Chlamydia Infection in Female Teens: Care Instructions

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Your Care Instructions

Chlamydia is a bacterial infection that is spread through sexual contact. It can spread from one partner to another during vaginal, anal, or oral sex. Most people who have chlamydia don't have symptoms. But they can still infect their sex partners.

Treatment is important. If chlamydia isn't treated, it can lead to other problems such as pelvic inflammatory disease. This can make it hard or impossible for you to get pregnant in the future.

It's easy to get chlamydia again if you are not careful. It's a good idea to start thinking about prevention now. Not having sex is the best way to prevent any sexually transmitted infection.

Follow-up care is a key part of your treatment and safety. Be sure to make and go to all appointments, and call your doctor or nurse call line if you are having problems. It's also a good idea to know your test results and keep a list of the medicines you take.

How can you care for yourself at home?

  • Chlamydia often is treated with a single dose of antibiotics in the doctor's office. If your doctor prescribed antibiotics to take at home, take them as directed. Do not stop taking them just because you feel better. You need to take the full course of antibiotics.
  • Do not have sex with anyone while you are being treated. If your treatment is a single dose of antibiotics, wait at least 7 days after you take the dose before you have sex. Even if you use a condom, you and your partner may pass the infection back and forth.
  • Make sure to tell your sex partner or partners that you have chlamydia. They should get treated, even if they do not have symptoms. Don't have sex with your partner until his or her treatment is complete.
  • Your doctor may have done tests for other STIs. If so, call back in 3 or 4 days for those results.
  • Your doctor may advise you to be tested again for chlamydia in 3 or 4 months.

Preventing chlamydia and other STIs

  • You should never feel pressured to have sex. It's okay to say "no" anytime you want to stop.
  • It's important to feel safe with your sex partner and with the activities you are doing together. If you don't feel safe, talk with an adult you trust.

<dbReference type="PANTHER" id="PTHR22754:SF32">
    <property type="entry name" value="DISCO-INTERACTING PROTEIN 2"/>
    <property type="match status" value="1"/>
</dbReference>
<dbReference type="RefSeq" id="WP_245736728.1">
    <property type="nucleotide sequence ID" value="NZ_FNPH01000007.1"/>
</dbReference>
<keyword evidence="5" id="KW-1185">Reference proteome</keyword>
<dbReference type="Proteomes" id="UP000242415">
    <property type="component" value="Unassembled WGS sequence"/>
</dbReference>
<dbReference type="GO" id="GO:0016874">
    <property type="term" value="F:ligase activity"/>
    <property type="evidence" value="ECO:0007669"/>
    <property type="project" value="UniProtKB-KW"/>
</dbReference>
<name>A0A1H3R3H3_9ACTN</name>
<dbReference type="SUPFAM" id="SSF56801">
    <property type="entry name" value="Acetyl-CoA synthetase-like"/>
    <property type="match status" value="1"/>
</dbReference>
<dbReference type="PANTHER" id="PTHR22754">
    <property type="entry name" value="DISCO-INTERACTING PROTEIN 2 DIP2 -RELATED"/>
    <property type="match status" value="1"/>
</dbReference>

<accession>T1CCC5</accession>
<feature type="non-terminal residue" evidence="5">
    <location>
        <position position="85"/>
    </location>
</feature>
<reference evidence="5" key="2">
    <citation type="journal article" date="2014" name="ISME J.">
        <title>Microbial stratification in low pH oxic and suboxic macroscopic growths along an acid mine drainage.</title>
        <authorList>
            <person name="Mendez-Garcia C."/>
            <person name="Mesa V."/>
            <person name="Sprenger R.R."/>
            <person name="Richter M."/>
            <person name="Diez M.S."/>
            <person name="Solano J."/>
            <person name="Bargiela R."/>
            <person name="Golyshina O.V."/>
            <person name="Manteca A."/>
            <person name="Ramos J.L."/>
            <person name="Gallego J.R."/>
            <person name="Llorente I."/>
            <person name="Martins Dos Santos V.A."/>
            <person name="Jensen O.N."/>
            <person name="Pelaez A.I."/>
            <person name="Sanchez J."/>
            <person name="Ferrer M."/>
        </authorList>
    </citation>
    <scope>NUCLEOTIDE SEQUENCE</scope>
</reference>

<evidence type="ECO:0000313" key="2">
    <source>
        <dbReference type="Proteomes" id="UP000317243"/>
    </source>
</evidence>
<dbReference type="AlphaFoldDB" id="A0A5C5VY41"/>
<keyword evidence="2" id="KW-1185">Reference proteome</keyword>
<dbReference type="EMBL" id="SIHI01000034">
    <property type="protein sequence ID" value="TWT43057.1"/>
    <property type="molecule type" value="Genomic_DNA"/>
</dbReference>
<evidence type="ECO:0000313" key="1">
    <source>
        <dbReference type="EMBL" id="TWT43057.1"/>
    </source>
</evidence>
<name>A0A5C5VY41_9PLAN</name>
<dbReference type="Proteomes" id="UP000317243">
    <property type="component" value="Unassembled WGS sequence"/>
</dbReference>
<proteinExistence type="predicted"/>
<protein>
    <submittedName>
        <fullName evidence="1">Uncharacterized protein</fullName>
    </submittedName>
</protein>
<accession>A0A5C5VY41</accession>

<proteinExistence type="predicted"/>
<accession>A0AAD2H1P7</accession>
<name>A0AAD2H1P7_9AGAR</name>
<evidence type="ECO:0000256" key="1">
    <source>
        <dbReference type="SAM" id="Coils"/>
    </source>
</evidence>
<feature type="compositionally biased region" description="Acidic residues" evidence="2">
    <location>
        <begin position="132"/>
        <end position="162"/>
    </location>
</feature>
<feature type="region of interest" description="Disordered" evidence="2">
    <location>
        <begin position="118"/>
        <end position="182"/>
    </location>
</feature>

• Use latex condoms every time you have sex. Use them from the beginning to the end of sexual contact. Use a female condom if your partner doesn't have or won't use a condom.
  • Talk to your partner before you have sex. Find out if he or she has or is at risk for chlamydia or any other STI. Keep in mind that a person may be able to spread an STI even if he or she does not have symptoms.
  • Do not have sex while you are being treated for chlamydia or any other STI.
  • Do not have sex with anyone who has symptoms of an STI, such as sores on the genitals or mouth.
  • Having one sex partner (who does not have STIs and does not have sex with anyone else) is a good way to avoid STIs.

When should you call for help?

Call 911 anytime you think you may need emergency care. For example, call if:

  • You have sudden, severe pain in your belly or pelvis.

Call your doctor or nurse call line now or seek immediate medical care if:

  • You have new belly or pelvic pain.
  • You have a fever.
  • You have new or increased burning or pain with urination, or you cannot urinate.

Watch closely for changes in your health, and be sure to contact your doctor or nurse call line if:

  • You have unusual vaginal bleeding.
  • You have a discharge from your vagina.
  • You think you may have been exposed to another STI.
  • Your symptoms get worse or have not improved within 1 week after you start treatment.
  • You have any new symptoms, such as sores, bumps, rashes, blisters, or warts in your genital or anal area.

Where can you learn more?

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Current as of: November 27, 2017